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Which of the following sentence is grammatically correct?

Revenue declined due to lesser units of property being sold in 2013.

or

Revenue declined due to lesser units of property were sold in 2013.

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4 Answers 4

up vote 2 down vote accepted

Revenue declined due to lesser units of property being sold in 2013.

Is grammatically correct. "being sold in 2013" is a participle phrase that acts as an adjective to "units of property".

You can use the participle (being) as and adjective, but not the conjugated[1] verb form (were).

A point about "lesser": this seems to indicate that the units of property that were being sold (adding "that" would make the second sentence correct!) are of lower quality compared to others. If you simply refer to the number of units that were sold, I would use less.

A bit more details about why this sentence is wrong:

*Revenue declined due to lesser units of property were sold in 2013.

From here (Emphasis mine):

"Due to" is very similar to "because of." It gives a reason for why something is true. You can use "due to" with phrases and single words, but you can't use "due to" with a clause.

Now "units of property were sold in 2013" is a clause, and should not be used after due to.

You could however substitute because for due to, and the sentence would be fine, as J.R. pointed out. This is because because can join two clauses.

[1] Conjugated, not declined, of course. Thank you @SnailPlane, and my apologies for confusing anyone, including @Pupu!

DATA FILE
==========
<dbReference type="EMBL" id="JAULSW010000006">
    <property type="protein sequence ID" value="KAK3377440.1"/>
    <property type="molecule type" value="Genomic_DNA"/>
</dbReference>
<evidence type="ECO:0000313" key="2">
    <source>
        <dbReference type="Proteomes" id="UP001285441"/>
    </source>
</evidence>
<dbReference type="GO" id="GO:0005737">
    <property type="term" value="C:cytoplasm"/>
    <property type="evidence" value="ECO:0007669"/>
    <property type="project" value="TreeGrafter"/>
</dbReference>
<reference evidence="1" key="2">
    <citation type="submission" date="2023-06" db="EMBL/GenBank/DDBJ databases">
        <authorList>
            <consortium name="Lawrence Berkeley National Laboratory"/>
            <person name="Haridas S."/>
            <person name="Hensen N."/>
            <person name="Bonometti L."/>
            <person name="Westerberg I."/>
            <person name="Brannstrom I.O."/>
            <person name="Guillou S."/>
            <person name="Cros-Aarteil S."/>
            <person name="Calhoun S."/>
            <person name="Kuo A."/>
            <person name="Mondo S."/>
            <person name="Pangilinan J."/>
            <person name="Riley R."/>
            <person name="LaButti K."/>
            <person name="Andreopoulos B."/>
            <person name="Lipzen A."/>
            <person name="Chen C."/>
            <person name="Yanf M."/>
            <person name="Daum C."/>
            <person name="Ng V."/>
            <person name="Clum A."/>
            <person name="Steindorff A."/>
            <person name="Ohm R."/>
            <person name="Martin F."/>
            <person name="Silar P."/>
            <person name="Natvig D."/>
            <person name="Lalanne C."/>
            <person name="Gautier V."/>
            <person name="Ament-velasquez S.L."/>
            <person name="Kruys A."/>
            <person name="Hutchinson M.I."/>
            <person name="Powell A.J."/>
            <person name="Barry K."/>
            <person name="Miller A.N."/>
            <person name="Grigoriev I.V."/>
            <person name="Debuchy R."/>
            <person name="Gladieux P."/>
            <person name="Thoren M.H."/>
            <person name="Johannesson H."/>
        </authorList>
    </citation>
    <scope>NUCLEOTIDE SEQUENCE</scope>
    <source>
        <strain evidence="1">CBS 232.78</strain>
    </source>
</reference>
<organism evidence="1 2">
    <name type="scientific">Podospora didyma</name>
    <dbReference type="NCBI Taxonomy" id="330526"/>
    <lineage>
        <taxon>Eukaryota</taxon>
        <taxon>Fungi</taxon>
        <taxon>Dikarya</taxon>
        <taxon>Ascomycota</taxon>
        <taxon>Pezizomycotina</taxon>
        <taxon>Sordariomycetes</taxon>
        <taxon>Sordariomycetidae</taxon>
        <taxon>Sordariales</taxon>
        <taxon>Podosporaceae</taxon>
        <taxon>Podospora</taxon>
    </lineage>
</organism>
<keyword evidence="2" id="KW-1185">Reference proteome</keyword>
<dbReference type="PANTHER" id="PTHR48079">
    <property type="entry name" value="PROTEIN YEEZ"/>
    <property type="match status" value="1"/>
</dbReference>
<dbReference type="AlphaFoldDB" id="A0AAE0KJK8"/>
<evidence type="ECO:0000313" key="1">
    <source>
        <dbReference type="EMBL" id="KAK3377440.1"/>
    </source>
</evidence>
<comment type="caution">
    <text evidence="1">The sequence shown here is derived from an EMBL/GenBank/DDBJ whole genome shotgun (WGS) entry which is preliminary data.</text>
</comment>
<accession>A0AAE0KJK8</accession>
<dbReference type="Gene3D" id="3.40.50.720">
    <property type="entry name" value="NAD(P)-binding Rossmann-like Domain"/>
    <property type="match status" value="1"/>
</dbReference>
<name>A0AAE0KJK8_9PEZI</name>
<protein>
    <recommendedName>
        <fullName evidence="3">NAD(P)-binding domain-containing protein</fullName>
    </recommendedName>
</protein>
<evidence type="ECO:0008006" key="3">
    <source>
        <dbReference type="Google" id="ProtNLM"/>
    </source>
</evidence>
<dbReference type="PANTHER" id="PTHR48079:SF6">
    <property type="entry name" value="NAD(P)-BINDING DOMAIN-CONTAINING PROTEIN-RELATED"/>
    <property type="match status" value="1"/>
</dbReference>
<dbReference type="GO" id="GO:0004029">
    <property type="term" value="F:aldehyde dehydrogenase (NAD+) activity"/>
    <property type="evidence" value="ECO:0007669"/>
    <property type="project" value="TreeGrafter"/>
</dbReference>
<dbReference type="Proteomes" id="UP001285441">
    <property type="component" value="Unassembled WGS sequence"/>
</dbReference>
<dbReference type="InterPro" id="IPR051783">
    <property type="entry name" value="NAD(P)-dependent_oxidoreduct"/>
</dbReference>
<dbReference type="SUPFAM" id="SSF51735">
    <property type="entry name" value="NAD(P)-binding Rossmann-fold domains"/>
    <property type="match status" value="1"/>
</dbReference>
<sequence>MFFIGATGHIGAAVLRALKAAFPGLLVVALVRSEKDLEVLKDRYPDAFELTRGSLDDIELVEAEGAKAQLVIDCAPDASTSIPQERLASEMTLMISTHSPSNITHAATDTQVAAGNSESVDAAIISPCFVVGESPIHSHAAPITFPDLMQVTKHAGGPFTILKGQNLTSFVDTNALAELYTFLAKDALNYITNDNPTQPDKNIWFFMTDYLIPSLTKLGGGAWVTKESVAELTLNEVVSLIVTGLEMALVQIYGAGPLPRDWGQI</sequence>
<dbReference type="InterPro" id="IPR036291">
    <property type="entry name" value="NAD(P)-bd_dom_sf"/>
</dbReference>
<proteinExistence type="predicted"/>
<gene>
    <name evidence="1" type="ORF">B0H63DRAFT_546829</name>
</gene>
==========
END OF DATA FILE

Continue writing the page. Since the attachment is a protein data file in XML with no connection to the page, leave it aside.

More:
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Thanks. "being sold in 2013" is it a participle phrase ? –  Pupu Apr 28 at 8:31
    
Yes it is, I added it to my answer :) –  oerkelens Apr 28 at 8:34
    
By the way, what is declined verb ? –  Pupu Apr 28 at 9:31
    
A verb that has been changed from its infinitive form to match person, number, tense, modality, etc. If the infinitive is "be", declined form are (I) am, (you) were, etc. –  oerkelens Apr 28 at 9:35
    
aaarrgh. hangs head in shame. once again messed up my terminology :'( –  oerkelens Apr 28 at 11:02

It's the first one ("being sold"), although, interestingly enough, that isn't the case when you change due to to because:

Revenue declined due to lesser units being sold in 2013.

Revenue declined because lesser units were sold in 2013.

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Oerkelens, JR, SnailPlane, Lucian, Thanks for all your helps. But I really can't see why the second sentence is incorrect. –  Pupu Apr 28 at 13:20
    
In sentences like these, due to doesn't take the same words that come after because. That's why we can say: The picnic was cancelled because it was raining, but we'd say: The picnic was cancelled due to rain. Too bad your question focused on this particular example with units of property. Had you asked a more generic question, you might have gotten a more elaborate answer. –  J.R. Apr 28 at 14:05

You could say that anyway with these small changes:

Revenue declined due to lesser units of property which were being sold in 2013.

Revenue declined due to lesser units of property which were sold in 2013.

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After a preposition or a preposition group such as "due to sth" you can only use a noun or the noun-form of a verb (the gerund). Of course, you can replace a noun by a pronoun, but that's basic grammar knowledge.

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